I hope you enjoyed seeing some of the roses that bloomed in April for me in my garden. This May the weather has been cooler than in the previous years and we even had some rain. You can imagine that the roses responded very well to this, but that will be the topic of the next May Roses post.

Wishing you lovely spring weather, wherever you are.

See you in the garden!



  1. They are so beautiful. Especially the violet one. Extraordinary color. I really love your collection.

  2. WOW, WOW, WOW! In spite of all the problems you still have beautiful roses. I love the coloring of 'Nimbus'.

    This post makes me want to get outside to enjoy my own roses.

    Have a lovely, holiday weekend ~ FlowerLady

  3. Están todas preciosas, las mías también tienen algo de oidio y roya. Besos.

  4. Sorry to hear that it's been a difficult month to growing roses with all those annoying pests and diseases but you still have a great selection to showcase. Loving the subtle tone of Charles Darwin :)

  5. I think anyone gardening in a climate such as your Christina would truly appreciate the effort you put into reviewing the roses growing in your garden. You explain, in detail, very well what does and what does not.
    Your climate is an incredibly difficult one in which to garden, add in hungry plants like roses - you certainly need dedication. You seem to have that in bucket loads.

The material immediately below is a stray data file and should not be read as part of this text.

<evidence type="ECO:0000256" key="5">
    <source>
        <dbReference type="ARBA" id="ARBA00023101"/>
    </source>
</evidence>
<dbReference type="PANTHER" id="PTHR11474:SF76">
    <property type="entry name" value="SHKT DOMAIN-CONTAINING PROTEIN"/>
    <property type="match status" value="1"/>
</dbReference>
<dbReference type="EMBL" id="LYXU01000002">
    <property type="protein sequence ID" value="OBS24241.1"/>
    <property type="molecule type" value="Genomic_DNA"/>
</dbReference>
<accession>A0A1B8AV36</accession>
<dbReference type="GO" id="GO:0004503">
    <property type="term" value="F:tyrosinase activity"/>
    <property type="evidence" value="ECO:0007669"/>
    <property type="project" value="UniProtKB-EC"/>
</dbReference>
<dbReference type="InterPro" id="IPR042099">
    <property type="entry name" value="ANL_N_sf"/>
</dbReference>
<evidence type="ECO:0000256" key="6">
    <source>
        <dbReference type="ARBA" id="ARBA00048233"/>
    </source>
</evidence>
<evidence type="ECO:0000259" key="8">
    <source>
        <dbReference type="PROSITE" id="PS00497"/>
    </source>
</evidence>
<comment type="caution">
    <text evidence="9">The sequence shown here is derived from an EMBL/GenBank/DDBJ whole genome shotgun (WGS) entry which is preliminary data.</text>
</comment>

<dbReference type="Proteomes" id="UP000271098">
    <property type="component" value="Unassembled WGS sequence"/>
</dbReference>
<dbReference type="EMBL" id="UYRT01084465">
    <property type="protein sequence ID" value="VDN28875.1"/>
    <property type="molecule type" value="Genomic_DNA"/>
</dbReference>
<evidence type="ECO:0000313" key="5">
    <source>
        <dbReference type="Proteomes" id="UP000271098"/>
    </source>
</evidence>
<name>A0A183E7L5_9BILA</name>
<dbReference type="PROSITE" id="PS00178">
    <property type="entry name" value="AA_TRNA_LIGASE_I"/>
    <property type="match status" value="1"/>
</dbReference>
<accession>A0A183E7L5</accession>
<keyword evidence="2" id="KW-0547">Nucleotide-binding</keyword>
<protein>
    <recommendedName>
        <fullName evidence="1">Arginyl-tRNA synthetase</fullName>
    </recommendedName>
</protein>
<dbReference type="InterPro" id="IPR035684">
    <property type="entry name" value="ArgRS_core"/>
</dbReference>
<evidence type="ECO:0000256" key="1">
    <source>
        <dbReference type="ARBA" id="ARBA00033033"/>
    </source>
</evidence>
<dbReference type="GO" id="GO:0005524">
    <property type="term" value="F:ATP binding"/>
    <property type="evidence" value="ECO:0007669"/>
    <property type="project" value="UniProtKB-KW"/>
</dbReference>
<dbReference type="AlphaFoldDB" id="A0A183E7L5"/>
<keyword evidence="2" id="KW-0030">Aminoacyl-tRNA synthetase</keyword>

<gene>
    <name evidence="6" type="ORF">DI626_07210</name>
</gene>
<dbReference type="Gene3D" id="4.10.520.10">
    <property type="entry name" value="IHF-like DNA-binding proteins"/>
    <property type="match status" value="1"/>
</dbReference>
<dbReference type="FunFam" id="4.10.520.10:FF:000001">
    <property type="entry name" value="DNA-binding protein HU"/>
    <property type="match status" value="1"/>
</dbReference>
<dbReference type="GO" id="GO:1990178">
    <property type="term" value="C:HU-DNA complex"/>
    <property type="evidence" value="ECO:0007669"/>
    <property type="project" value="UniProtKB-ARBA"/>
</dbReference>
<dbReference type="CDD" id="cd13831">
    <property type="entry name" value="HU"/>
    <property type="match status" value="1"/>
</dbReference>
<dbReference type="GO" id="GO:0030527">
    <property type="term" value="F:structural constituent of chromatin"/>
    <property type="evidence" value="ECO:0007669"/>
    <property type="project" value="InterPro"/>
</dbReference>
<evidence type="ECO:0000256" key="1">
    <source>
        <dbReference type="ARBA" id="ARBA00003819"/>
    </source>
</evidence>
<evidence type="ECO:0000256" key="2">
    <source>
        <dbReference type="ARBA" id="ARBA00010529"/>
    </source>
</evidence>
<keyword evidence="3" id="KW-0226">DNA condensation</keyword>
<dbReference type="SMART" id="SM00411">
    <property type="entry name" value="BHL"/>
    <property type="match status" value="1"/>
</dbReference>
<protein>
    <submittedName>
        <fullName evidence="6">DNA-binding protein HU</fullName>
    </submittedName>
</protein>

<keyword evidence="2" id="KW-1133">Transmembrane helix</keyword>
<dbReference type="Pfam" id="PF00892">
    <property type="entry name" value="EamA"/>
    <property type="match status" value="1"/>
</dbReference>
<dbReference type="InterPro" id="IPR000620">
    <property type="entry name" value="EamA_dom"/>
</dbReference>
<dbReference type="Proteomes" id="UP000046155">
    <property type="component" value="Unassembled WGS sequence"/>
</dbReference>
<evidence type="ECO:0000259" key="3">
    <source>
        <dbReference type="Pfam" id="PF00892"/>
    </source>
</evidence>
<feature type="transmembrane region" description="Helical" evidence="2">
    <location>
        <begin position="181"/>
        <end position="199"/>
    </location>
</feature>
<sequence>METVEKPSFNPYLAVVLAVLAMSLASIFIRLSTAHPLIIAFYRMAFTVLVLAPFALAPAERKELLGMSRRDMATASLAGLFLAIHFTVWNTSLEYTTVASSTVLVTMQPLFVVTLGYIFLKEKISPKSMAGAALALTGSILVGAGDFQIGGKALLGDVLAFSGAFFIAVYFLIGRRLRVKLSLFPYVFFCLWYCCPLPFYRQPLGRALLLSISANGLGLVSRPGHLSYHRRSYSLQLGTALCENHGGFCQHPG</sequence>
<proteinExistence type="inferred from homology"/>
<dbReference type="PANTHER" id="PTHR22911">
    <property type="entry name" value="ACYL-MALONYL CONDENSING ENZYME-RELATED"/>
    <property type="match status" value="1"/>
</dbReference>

A wonderful array of colours and some beautiful roses. I'm sure I admired Charles Darwin before and must check if I kept a note of the name as an optional replacement for any of mine should they not like my garden. Have a wonderful weekend x

  6. I love, Love, LOVE that 'Reine des Violettes'!

  7. You would imagine that all of your roses would react similarly being planted in the same conditions. I couldn't offer any advice and there is no fear of drought or great heat here. 'Nimbus' is a beautiful and unusual colour.

  8. You saved the best for last! 'Reine des Violettes' is amazing! I have heard that this rose is an excellent choice. Your roses all look lovely. How sad that some are ruined by disease, which is also the nemesis of many roses in my hot, humid climate.

  9. Oh gosh, I hope you can continue to grow 'Heritage'! It's my favorite. Well, I guess 'Chandos Beauty' is just as lovely. Yes, those two are fabulous (and of course all the others are, as well)!

  10. That Charles Darwin is amazing! But I am always inspired by your roses Christina! I planted a David Austin this spring and I will be coming to you if you don't mind for advice as I push forward on my rose adventure. I'm glad you are focusing on the positive because all of your blooms are just outstanding! And I was thrilled to hear that you all got rain and that it has been cooler! Keep up the amazing work! And happy gardening to you friend! Nicole xoxo